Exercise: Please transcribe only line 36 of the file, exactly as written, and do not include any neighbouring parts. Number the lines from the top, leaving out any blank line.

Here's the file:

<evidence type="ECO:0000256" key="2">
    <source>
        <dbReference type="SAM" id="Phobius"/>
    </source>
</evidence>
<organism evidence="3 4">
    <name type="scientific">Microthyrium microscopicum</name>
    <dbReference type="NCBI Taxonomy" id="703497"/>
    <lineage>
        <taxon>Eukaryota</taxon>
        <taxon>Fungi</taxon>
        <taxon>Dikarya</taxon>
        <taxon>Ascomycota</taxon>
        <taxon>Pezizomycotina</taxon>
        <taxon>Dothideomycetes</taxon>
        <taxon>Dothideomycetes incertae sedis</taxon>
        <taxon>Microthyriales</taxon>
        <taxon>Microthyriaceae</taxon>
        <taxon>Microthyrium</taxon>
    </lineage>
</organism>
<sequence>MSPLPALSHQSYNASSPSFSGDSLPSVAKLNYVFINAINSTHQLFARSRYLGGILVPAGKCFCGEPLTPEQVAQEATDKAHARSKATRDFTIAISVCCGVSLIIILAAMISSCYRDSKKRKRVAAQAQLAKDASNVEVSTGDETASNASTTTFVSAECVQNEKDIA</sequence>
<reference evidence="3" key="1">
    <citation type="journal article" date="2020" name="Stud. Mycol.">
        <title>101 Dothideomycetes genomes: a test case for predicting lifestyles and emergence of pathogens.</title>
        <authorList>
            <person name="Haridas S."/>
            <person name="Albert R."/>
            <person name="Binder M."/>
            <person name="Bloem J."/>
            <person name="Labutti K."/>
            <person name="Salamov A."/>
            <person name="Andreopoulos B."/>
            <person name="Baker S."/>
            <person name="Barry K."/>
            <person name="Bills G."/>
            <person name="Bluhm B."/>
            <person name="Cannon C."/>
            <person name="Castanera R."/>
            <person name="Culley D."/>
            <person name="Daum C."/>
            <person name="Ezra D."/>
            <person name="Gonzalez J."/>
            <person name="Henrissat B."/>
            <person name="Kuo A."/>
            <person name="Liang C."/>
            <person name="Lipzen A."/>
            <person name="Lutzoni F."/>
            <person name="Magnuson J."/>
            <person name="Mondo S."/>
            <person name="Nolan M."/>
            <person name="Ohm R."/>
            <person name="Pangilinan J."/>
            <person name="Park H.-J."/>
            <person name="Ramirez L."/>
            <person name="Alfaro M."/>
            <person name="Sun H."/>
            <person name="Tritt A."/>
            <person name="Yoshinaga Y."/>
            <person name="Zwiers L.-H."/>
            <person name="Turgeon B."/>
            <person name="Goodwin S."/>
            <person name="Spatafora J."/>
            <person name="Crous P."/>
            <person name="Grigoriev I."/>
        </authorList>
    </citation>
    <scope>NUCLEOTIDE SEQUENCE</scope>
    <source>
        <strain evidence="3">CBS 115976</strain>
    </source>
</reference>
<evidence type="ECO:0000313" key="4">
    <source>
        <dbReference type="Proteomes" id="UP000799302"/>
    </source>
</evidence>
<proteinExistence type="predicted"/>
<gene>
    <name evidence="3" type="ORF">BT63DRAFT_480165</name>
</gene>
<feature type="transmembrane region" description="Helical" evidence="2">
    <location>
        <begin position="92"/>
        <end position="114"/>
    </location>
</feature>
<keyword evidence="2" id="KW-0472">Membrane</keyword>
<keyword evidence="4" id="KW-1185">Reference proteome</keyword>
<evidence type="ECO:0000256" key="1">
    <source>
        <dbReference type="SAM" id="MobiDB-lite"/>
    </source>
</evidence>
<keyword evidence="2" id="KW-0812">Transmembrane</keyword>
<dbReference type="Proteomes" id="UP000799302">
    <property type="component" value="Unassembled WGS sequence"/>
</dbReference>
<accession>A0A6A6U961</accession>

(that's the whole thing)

            <person name="Bills G."/>